A huge snake that had recently swallowed a cat or opossum whole was found digesting its prey under a car in Australia.
The carpet python was found on January 24 in a home in Burpengary, a town in Queensland’s Moreton Bay region, with a massively swollen stomach.
Officers from the snake rescue service, Josh’s Snake Catching and Relocation, took a picture of the snake when they arrived to remove it.
The carpet python was photographed under a car, resting after its recent meal. In the photo, the python’s stomach appears to be double its normal size.
Josh Castle, founder of Josh’s Snake Catching and Relocation, who attended the call, said Newsweek“Carpet pythons often eat things that seem way too big to them, the snake could easily go six months without any other food if needed.
“[I’m] pretty sure he ate a big possum, I originally thought a cat, but the customer said he had possums nearby, so either or. [The snake] was probably slightly larger than an average size, which explains his big appetite.”
Carpet pythons can grow up to 13 feet long, although the average size is around seven feet. They hunt in ambush, waiting for their prey to pass. As carpet pythons are non-venomous, they kill their prey by constricting and choking it, before swallowing it whole.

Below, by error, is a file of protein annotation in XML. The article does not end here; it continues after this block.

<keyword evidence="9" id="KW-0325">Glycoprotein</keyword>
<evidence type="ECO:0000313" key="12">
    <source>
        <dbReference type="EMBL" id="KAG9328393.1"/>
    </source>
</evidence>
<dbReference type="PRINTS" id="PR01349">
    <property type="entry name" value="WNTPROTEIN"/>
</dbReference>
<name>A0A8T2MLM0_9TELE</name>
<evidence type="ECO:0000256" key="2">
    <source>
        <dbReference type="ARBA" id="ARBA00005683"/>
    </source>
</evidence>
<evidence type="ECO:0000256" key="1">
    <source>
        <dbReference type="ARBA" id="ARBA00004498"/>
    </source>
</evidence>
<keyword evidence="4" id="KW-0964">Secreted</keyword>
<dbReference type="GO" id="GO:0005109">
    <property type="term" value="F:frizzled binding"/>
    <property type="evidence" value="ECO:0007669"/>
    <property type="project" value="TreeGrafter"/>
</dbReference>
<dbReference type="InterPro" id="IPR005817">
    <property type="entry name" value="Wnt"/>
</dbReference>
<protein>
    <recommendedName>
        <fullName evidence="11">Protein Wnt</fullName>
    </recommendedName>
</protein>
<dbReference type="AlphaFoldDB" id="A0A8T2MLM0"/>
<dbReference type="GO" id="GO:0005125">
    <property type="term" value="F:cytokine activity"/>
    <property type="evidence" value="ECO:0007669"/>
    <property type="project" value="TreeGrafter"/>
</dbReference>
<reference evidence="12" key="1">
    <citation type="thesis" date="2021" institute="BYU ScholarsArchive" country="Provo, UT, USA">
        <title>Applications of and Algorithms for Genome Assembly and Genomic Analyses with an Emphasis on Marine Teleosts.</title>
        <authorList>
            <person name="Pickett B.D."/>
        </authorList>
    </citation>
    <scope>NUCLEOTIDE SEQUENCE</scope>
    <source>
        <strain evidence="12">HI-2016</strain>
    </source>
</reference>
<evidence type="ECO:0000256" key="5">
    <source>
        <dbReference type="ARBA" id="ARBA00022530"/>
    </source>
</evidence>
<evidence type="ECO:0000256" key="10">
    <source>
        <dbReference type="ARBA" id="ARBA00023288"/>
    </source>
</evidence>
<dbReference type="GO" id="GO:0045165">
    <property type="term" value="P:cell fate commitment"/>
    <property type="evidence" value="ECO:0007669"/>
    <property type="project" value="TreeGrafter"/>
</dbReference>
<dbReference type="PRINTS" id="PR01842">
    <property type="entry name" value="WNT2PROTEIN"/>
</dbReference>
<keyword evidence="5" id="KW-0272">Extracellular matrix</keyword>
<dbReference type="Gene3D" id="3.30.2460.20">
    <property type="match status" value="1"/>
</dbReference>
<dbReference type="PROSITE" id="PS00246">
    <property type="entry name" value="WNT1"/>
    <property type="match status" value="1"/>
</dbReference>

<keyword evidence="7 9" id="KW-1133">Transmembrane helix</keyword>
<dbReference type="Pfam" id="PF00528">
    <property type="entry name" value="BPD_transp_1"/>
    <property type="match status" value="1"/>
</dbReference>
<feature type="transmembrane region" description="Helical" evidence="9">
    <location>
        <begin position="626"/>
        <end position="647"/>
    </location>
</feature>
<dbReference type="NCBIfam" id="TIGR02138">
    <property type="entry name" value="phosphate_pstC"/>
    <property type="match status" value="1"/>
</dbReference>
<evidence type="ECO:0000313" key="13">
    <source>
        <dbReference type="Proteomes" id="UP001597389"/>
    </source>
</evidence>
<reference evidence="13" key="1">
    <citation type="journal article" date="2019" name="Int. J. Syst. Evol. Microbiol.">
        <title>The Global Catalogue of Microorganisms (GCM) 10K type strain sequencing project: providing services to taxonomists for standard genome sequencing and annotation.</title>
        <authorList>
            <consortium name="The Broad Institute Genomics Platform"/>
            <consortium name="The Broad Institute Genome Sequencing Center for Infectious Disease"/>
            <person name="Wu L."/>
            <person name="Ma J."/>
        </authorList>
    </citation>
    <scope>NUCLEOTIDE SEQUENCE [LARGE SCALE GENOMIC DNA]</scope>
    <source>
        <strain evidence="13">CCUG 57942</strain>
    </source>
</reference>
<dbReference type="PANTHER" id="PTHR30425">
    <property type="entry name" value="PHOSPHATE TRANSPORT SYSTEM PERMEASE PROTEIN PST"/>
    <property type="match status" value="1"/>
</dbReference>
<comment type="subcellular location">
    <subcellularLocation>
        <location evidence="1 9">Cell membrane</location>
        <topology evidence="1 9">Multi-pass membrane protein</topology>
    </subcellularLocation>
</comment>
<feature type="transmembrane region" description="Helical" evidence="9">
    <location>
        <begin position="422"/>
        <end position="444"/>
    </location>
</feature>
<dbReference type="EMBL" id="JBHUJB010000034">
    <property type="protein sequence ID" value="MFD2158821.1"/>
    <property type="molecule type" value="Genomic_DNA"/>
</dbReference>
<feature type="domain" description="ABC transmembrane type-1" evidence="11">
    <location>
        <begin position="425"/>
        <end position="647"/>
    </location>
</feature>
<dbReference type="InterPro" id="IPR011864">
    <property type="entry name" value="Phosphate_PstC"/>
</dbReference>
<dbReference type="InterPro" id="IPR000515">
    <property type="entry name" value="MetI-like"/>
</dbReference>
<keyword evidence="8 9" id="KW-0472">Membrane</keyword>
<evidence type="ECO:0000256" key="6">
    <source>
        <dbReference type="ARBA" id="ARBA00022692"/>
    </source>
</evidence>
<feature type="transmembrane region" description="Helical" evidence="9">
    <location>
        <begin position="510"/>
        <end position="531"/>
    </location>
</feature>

These pythons feed mainly after dark and usually eat smaller animals such as rats and birds, but occasionally target larger animals such as cats, dogs, and opossums.
If the prey is too large for a carpet python, it will usually not swallow it and spit it out. If the snake manages to swallow too large a prey, it will try to regurgitate it or it could die.
Carpet pythons are found almost everywhere in Australia except Tasmania. They live in a wide range of habitats ranging from the humid tropics to the almost arid desert. The expansion of housing estates means that they often come into contact with humans and may be attracted to properties by the presence of small pets such as birds and guinea pigs.
Australians typically find carpet pythons in and around homes, particularly during “snake season”, which lasts from October to April.
Another carpet python was recently found hiding in an old car factory in Queensland.
Snake catcher Stuart McKenzie arrived to remove the snake which had been hiding in the bushes outside the facility. Frightened workers gathered around the snake catcher as he pulled the huge snake from its hiding place.
Carpet pythons are inconspicuous and usually well camouflaged with olive to brown skin. The cream stains on its skin allow them to hide among leaf litter in tree hollows, logs and rock crevices.
Update 1/27/22, 3:54 AM ET: This article has been updated to change the company name to Josh’s Snake Catching and Relocation.